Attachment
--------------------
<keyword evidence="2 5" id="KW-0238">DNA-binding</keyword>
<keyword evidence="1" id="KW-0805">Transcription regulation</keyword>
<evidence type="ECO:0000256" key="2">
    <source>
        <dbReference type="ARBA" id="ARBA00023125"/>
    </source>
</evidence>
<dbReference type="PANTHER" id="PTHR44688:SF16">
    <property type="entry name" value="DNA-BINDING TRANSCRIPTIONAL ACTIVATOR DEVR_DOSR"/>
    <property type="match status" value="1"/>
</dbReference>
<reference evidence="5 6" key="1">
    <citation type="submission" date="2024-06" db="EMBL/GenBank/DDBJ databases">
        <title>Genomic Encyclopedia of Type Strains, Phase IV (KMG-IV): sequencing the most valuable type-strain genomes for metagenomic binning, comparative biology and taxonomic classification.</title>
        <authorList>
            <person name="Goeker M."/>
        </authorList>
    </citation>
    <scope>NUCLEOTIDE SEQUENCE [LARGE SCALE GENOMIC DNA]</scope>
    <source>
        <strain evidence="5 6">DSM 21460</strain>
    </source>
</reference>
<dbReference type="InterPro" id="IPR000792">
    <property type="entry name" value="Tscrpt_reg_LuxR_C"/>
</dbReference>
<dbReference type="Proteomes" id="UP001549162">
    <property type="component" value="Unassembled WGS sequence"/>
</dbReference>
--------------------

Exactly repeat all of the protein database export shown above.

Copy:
<keyword evidence="2 5" id="KW-0238">DNA-binding</keyword>
<keyword evidence="1" id="KW-0805">Transcription regulation</keyword>
<evidence type="ECO:0000256" key="2">
    <source>
        <dbReference type="ARBA" id="ARBA00023125"/>
    </source>
</evidence>
<dbReference type="PANTHER" id="PTHR44688:SF16">
    <property type="entry name" value="DNA-BINDING TRANSCRIPTIONAL ACTIVATOR DEVR_DOSR"/>
    <property type="match status" value="1"/>
</dbReference>
<reference evidence="5 6" key="1">
    <citation type="submission" date="2024-06" db="EMBL/GenBank/DDBJ databases">
        <title>Genomic Encyclopedia of Type Strains, Phase IV (KMG-IV): sequencing the most valuable type-strain genomes for metagenomic binning, comparative biology and taxonomic classification.</title>
        <authorList>
            <person name="Goeker M."/>
        </authorList>
    </citation>
    <scope>NUCLEOTIDE SEQUENCE [LARGE SCALE GENOMIC DNA]</scope>
    <source>
        <strain evidence="5 6">DSM 21460</strain>
    </source>
</reference>
<dbReference type="InterPro" id="IPR000792">
    <property type="entry name" value="Tscrpt_reg_LuxR_C"/>
</dbReference>
<dbReference type="Proteomes" id="UP001549162">
    <property type="component" value="Unassembled WGS sequence"/>
</dbReference>